Other echoes abound. Sam Gamgee bears a close resemblance to Job, the adventurers' manservant, and serves a similar role. The vast sepulchers that honeycomb the sheer cliffs surrounding the caldera in which Kôr lies remind one of Moria. The city itself, ringed as it is by precipices and reached by way of a tunnel that flows with a subterranean stream, is similar to Gondolin.

Then, too, we have the figure of Jadis (later the White Witch) in The Magician's Nephew, the (ahem) sixth book in the Chronicles of Narnia. The inexorable power Ayesha exerts over Holly and Leo is lampooned in the infatuation of Uncle Andrew for the witch-empress brought by his nephew to Victorian England. In fact, the whole humorous episode of Jadis' rampage through London seems inspired by Ayesha's intention of returning to England with Leo and establishing herself as the goddess-empress of the earth.
I instantly informed Ayesha that in England "blasting" was not an amusement that could be indulged in with impunity, and that any such attempt would meet with the consideration of the law and probably end upon a scaffold.
"The law," she laughed with scorn – "the law! Canst thou not understand, oh Holly, that I am above the law, and so shall my Kallikrates be also? All human law will be to us as the north wind to a mountain. Does the wind bend the mountain, or the mountain the wind?"
"And now leave me, I pray thee, and thou too, my own Kallikrates, for I would get me ready against our journey, and so must ye both, and your servant also. But bring no great quantity of things with thee, for I trust that we shall be but three days gone. Then shall we return hither, and I will make a plan whereby we can bid farewell for ever to these sepulchres of Kôr. Yea, surely thou mayst kiss my hand!"
So we went, I, for one, meditating deeply on the awful nature of the problem that now opened out before us. The terrible She had evidently made up her mind to go to England, and it made me absolutely shudder to think what would be the result of her arrival there. What her powers were I knew, and I could not doubt but that she would exercise them to the full. It might be possible to control her for a while, but her proud, ambitious spirit would be certain to break loose and avenge itself for the long centuries of its solitude. She would, if necessary, and if the power of her beauty did not unaided prove equal to the occasion, blast her way to any end she set before her, and, as she could not die, and for aught I knew could not even be killed, what was there to stop her? In the end she would, I had little doubt, assume absolute rule over the British dominions, and probably over the whole earth, and, though I was sure that she would speedily make ours the most glorious and prosperous empire that the world has ever seen, it would be at the cost of a terrible sacrifice of life.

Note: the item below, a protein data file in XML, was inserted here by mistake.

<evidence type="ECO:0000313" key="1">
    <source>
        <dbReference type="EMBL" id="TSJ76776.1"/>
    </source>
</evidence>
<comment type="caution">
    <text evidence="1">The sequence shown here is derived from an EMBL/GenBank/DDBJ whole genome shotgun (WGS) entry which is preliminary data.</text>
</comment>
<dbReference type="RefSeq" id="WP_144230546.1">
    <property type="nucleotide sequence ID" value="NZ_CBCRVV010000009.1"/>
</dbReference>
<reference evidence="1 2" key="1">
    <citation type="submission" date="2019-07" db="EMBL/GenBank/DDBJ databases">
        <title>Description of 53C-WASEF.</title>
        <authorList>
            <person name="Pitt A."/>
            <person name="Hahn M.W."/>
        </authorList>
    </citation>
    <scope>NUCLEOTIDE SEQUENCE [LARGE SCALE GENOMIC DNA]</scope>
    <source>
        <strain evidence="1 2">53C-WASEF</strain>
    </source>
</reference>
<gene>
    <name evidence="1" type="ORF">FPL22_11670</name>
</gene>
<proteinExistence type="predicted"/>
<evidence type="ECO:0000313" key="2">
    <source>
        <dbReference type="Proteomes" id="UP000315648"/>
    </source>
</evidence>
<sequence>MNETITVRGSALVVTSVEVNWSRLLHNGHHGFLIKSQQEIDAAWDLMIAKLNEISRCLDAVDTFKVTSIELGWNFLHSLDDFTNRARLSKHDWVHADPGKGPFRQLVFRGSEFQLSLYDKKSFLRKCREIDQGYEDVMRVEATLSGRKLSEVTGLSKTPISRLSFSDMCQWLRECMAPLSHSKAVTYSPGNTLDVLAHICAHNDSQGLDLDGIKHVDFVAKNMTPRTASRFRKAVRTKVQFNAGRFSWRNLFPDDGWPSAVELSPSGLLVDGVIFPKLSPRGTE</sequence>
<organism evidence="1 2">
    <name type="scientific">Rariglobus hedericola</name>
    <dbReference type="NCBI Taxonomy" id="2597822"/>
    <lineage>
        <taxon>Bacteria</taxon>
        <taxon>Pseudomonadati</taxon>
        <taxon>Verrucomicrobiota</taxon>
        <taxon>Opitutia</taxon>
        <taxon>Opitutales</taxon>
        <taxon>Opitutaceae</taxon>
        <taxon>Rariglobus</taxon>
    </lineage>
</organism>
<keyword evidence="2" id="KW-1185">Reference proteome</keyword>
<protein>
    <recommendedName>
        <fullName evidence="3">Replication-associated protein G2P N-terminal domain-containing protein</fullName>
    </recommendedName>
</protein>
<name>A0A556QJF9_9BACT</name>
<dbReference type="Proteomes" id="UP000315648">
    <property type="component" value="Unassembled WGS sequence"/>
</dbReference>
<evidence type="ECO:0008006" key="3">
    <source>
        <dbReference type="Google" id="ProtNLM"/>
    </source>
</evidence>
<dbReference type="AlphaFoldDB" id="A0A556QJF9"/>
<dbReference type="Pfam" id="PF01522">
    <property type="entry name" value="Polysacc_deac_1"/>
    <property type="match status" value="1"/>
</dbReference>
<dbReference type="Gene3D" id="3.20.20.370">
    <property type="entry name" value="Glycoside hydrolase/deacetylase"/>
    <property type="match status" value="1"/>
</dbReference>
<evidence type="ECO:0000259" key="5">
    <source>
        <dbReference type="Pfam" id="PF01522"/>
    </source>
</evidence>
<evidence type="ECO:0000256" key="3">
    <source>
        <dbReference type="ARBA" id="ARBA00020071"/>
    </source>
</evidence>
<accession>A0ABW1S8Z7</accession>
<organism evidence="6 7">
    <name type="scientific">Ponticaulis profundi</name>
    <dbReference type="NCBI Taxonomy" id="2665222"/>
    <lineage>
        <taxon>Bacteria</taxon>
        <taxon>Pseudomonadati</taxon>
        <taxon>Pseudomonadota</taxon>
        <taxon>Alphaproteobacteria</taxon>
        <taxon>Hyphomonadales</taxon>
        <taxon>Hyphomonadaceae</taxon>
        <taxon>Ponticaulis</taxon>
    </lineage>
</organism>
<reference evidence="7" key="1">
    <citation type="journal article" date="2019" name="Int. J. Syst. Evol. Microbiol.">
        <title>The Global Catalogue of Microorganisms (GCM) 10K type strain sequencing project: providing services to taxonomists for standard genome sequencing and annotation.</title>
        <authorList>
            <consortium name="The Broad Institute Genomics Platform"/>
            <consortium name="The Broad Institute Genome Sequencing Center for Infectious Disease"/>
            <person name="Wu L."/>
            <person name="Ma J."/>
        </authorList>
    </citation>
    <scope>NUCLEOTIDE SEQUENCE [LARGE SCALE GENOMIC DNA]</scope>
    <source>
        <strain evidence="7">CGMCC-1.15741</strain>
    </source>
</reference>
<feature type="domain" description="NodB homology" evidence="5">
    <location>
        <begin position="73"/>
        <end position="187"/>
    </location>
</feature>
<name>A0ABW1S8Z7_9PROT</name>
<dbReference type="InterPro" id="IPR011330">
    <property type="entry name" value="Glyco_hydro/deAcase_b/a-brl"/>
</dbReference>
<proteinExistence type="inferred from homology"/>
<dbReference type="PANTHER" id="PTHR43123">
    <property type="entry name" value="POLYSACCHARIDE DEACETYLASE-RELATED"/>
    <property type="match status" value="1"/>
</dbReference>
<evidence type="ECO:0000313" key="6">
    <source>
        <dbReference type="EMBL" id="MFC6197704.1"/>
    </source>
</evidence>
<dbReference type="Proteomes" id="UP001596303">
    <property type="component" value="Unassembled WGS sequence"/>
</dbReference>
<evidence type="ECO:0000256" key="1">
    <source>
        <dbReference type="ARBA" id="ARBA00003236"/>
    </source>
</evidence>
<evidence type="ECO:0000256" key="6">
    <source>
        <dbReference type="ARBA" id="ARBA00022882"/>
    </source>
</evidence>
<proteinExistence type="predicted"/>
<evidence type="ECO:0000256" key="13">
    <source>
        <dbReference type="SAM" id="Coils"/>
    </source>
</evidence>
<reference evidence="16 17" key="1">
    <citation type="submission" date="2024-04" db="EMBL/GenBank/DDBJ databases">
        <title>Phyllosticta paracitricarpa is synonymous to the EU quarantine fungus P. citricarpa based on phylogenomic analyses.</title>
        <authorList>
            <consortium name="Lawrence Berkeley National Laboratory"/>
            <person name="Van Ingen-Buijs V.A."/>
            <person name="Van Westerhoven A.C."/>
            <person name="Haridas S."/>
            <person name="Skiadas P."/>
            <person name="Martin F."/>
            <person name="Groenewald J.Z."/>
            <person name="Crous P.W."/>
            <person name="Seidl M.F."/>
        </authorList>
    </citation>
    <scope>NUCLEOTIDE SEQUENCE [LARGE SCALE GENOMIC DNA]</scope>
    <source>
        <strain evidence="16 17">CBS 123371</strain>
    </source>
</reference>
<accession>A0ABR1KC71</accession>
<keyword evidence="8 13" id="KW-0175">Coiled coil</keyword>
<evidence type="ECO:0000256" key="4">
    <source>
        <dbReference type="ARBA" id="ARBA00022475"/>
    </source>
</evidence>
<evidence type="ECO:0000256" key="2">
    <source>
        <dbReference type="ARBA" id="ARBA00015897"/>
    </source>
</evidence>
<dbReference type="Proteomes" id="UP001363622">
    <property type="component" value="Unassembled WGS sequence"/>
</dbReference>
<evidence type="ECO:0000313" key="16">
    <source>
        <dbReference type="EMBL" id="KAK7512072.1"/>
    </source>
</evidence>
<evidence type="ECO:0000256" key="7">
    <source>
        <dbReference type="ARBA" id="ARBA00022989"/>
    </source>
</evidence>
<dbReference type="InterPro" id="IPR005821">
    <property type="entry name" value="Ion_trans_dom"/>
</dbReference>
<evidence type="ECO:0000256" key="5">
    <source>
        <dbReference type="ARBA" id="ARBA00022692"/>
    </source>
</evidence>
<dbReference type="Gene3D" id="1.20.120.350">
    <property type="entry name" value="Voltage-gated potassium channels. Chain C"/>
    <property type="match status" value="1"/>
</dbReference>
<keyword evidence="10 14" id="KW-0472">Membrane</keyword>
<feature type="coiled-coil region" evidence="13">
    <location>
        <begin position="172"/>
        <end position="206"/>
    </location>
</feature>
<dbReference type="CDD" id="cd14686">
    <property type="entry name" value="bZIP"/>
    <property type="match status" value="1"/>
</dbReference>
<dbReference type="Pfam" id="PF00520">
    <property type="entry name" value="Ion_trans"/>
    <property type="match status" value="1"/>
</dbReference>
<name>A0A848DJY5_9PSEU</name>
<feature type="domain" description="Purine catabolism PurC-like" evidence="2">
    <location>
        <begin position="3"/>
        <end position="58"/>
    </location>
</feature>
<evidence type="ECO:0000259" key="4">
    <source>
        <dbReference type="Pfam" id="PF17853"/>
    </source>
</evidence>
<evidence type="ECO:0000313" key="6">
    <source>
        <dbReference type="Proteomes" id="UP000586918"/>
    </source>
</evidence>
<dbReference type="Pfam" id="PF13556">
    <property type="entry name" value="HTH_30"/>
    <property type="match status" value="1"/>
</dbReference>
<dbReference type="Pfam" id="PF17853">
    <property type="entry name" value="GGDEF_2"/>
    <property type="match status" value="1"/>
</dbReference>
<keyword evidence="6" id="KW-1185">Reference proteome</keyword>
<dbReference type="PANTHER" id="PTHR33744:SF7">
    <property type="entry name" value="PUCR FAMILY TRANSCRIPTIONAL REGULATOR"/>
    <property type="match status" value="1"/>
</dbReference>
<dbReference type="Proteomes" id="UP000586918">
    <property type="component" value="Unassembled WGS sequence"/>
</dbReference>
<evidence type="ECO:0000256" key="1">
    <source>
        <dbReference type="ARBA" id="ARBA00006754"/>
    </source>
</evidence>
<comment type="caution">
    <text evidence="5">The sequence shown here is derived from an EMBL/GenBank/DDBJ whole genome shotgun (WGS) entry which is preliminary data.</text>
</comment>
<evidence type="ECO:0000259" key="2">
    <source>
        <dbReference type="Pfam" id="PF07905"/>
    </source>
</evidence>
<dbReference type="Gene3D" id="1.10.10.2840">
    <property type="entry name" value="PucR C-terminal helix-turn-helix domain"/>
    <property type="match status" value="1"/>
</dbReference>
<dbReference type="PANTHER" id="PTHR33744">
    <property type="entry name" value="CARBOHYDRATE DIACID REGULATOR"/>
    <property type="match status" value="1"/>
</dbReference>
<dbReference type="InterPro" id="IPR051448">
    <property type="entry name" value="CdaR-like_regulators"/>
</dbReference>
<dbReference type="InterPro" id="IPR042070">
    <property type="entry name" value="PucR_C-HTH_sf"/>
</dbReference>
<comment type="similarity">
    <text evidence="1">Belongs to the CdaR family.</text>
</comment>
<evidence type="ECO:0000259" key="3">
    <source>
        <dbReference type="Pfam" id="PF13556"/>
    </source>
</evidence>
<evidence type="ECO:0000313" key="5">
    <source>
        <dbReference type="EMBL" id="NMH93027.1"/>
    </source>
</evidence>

I would wager that The Magician's Nephew originated in part as a recasting of She. The ruined civilization of Kôr was changed to the post-apocalyptic world of Charn. The figure of Ayesha became Jadis, but here it was the woman herself who destroyed the civilization, whereas She came upon its ruins from without. The power of She over the adventurers is mirrored by Digory's (and, more overtly, his uncle's) infatuation with Jadis, while the failure of Polly to be impressed with the witch parallel's Ustane's defiance of her immortal mistress for love of Leo. And Jadis' attempt to make herself queen of the world through terror and her power of "blasting" plainly had its origin in this passage of Haggard, which, fortunately for Queen Victoria, failed of its promise.